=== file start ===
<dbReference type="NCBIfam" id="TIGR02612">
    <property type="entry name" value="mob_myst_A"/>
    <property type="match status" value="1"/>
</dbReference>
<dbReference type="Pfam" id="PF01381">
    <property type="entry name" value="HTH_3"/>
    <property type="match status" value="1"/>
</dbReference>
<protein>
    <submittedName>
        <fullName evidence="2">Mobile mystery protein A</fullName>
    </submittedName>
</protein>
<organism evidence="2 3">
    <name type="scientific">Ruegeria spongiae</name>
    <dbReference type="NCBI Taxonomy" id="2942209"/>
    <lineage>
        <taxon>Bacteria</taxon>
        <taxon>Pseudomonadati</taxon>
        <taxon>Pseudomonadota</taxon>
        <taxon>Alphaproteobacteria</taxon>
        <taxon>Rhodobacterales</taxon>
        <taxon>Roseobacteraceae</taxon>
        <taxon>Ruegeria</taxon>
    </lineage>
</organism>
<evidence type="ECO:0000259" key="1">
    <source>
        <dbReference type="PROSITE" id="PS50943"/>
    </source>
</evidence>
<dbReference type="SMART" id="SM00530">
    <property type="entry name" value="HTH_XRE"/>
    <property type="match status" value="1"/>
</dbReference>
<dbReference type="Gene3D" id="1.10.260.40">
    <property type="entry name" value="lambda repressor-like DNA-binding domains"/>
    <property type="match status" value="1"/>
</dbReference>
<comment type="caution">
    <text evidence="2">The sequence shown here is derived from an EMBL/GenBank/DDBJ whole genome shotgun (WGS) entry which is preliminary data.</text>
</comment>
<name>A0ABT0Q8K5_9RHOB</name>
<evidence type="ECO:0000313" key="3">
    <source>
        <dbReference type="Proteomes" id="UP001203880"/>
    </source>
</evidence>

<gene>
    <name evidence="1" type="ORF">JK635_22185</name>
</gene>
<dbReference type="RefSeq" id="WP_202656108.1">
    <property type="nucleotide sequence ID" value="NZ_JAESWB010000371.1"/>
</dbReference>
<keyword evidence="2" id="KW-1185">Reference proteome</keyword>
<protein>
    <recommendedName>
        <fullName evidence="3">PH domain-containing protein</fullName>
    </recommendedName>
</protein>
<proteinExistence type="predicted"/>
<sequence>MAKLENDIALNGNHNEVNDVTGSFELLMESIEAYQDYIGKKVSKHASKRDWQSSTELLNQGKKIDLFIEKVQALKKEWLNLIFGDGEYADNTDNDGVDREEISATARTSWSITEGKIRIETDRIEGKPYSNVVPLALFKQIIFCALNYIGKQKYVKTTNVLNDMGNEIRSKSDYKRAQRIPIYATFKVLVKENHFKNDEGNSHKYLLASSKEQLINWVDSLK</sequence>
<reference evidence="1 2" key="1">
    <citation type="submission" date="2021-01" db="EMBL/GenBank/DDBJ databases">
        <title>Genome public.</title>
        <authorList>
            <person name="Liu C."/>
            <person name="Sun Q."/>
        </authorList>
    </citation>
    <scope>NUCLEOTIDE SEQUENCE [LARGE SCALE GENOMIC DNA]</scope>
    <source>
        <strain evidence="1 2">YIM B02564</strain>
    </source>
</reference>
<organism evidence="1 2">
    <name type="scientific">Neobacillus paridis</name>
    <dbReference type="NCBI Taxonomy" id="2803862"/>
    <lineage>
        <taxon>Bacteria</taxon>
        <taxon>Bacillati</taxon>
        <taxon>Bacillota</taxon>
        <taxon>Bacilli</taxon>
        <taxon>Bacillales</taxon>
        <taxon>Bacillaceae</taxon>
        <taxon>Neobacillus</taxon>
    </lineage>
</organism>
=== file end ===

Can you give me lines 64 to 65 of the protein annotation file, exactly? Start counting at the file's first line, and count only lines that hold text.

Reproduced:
    <citation type="submission" date="2021-01" db="EMBL/GenBank/DDBJ databases">
        <title>Genome public.</title>